In Argentina’s Veinticinco de Mayo department, in the middle of the Patagonian meseta, there is a small town named after Guido Jacobacci, an Italian engineer from Modena.
Surrounded by arid vegetation, afflicted by a cold climate and with economic activity supported almost exclusively by farms and tourism, Ingeniero Jacobacci is famous all over the world for being the ending point for La Trochita, or the Old Patagonian Express, the legendary train line built by the Italian engineer.
The historic Old Patagonian Express still crosses the steppe covered by low bushes populated by Patagonian sheep, foxes and hares. In 1999 the train was proclaimed a National Historic Monument by the Argentine government.
Guido Jacobacci did not design the narrow-gauge train with the intention of it becoming a symbol of adventure and tourist attraction; his goal was to build a transport infrastructure useful to support the development of the most extreme and backward areas of South America.
The origins of the Old Patagonian Express train
The Trochita is owned by the Argentine Southern Land Company, and was initially created as a freight transport infrastructure. Foodstuffs, but also skins, animals and wool from Patagonia ran along a 402-kilometre (249-mile) route from the city of Esquel to the terminus of Ingeniero Jacobacci.
The trains date back to 1922, although the tracks were not completed until 1945. Six trains ran along its tracks every day, passing through about one hundred towns.
In fact, initially the route connecting the provinces of Rio Negro and Chubut was planned to be much bigger. In 1908 the Argentine government wanted a railway line that crossed the entire territory of Patagonia, passing from the Andes to the ports on the south coast and arriving in Buenos Aires.
In reality, after World War I and its damage to the country’s economy, the project was put aside while work continued on the construction of the line connecting Esquel with Ingeniero Jacobacci – the Old Patagonian Express.
Over a thousand workers — most of them coming from the most remote areas of the world – built the line, and many of them settled down in Patagonia when construction finished. The construction site is complex, not least because the project required building a 105-metre-long (344-foot) bridge over the Chuco River and a 110-metre-long (360-foot) tunnel. The bridge and tunnel were necessary for the design, which, for the first time in history, connected regions otherwise isolated from the rest of the country.
When roads started to be built in the 1970s, the Old Patagonian Express saw its role as a strategic infrastructure for trade start to wane. But it slowly started a new life as an international tourist attraction thanks also in part to Paul Theroux’s book “The Old Patagonian Express.”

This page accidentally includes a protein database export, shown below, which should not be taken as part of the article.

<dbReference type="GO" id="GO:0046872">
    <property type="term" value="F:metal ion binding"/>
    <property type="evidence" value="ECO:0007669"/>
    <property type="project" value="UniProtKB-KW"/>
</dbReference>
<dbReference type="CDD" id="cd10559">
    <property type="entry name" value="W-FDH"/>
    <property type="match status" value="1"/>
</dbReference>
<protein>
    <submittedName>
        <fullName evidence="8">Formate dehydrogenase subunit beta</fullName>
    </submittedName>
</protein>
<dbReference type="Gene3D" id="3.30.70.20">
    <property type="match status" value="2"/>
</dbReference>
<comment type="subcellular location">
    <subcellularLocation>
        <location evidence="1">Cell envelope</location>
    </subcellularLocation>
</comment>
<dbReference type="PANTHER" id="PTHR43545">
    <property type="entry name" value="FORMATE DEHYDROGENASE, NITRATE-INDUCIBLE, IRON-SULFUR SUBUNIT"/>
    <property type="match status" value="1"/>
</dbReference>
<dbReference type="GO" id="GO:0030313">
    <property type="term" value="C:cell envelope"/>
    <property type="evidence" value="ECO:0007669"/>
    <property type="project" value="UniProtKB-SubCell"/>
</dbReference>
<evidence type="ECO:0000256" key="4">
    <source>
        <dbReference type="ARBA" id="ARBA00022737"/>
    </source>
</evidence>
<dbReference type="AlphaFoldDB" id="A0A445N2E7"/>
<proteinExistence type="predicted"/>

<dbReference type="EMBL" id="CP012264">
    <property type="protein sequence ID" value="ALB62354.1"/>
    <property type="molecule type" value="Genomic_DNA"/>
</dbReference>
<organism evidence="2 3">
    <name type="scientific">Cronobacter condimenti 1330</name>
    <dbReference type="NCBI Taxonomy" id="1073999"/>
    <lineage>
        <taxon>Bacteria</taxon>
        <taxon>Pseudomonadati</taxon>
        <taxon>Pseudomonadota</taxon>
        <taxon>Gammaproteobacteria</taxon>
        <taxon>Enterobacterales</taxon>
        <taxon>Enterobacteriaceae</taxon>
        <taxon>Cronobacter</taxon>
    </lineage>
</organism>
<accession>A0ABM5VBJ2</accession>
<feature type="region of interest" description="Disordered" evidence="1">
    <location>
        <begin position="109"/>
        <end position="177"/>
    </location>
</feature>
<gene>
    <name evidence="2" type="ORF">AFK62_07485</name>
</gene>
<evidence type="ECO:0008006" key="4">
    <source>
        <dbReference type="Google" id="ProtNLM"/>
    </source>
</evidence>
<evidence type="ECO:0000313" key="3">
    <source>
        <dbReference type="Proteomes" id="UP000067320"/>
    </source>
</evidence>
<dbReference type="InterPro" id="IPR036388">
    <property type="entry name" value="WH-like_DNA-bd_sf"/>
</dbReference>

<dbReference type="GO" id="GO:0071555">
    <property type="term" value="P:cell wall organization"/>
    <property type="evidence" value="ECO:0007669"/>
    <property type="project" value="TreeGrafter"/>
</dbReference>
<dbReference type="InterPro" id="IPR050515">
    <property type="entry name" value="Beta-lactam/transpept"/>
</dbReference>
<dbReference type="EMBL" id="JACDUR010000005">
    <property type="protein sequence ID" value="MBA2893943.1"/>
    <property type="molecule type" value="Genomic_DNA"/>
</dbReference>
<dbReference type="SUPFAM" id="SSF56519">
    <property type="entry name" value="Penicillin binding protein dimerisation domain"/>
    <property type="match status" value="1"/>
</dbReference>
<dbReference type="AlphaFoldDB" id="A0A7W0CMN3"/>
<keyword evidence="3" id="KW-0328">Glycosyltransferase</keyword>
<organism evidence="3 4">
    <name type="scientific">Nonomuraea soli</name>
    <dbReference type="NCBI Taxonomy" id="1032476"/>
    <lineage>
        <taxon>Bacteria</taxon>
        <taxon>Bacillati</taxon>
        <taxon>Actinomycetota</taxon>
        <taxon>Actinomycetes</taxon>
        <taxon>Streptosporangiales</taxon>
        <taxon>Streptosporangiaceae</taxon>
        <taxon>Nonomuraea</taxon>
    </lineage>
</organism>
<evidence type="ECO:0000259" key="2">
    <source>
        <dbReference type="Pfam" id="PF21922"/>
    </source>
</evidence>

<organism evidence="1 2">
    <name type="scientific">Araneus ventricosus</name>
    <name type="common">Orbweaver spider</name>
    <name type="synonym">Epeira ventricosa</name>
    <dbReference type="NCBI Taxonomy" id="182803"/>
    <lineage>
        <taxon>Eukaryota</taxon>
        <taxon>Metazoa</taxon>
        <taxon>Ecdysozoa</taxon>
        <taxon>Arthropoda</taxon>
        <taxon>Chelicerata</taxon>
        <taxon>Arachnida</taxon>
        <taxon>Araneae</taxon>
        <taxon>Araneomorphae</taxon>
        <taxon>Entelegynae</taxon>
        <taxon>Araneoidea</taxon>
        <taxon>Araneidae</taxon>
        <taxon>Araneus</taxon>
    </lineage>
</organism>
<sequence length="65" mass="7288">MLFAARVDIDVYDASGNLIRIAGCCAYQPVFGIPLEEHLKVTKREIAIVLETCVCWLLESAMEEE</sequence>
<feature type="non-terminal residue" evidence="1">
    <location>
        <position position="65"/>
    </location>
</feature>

Despite the general interest and the arrival of mass tourism in the region, the line was not profitable enough to keep running. In 1992, it was decided to stop the trains once and for all. But the decision was met with national and international protests. Regional governments of the territories concerned decided to support the train exclusively with public funds, making sure it keeps running today.
Traveling through Patagonia
The wagons are made of wood, Spartan but warm. Inside each one, the air is heated by a cast iron wood-burning stove that was also used for light cooking and is now fed by travelers themselves. A teapot for tea and mate boils continuously on the stove.
Feeding the stove is the only way to stay warm in the polar cold that lasts for almost the entire year. And that’s enough to make the long journey 600 metres (1968 feet) above sea level through plateaus, lakes, forests and semi-desert areas. It is a journey through a world that seems motionless, on a train that never runs faster than 60 kilometers per hour (37 mph). A journey between history and legend, which for decades — before it became a major tourist attraction — marked the life and mystery of one of the world’s most unique regions.
Patagonia is the place where the famous outlaws Butch Cassidy and Sundance Kid fled U.S. marshals, and according to legend they are buried along the route of the Old Patagonia Express. The pair were not the only outlaws attracted to Patagonia. The men guarding the Baldwin locomotive that towed the train for years were forced to protect it from being robbed by Juan Batista Bairoletto, known in these regions as the Robin Hood of the Pampas.
The times of Butch Cassidy and Juan Batista Bairoletto are gone, and live on in the stories of the locals and history books. And the race towards the South has ended too, which was fueled by the dream of a Pan-American highway connecting this unspoiled territory with the rest of the continent. However, a work of human ingenuity has survived: locomotives, wagons, and tracks: all tools to tame an otherwise indominable nature.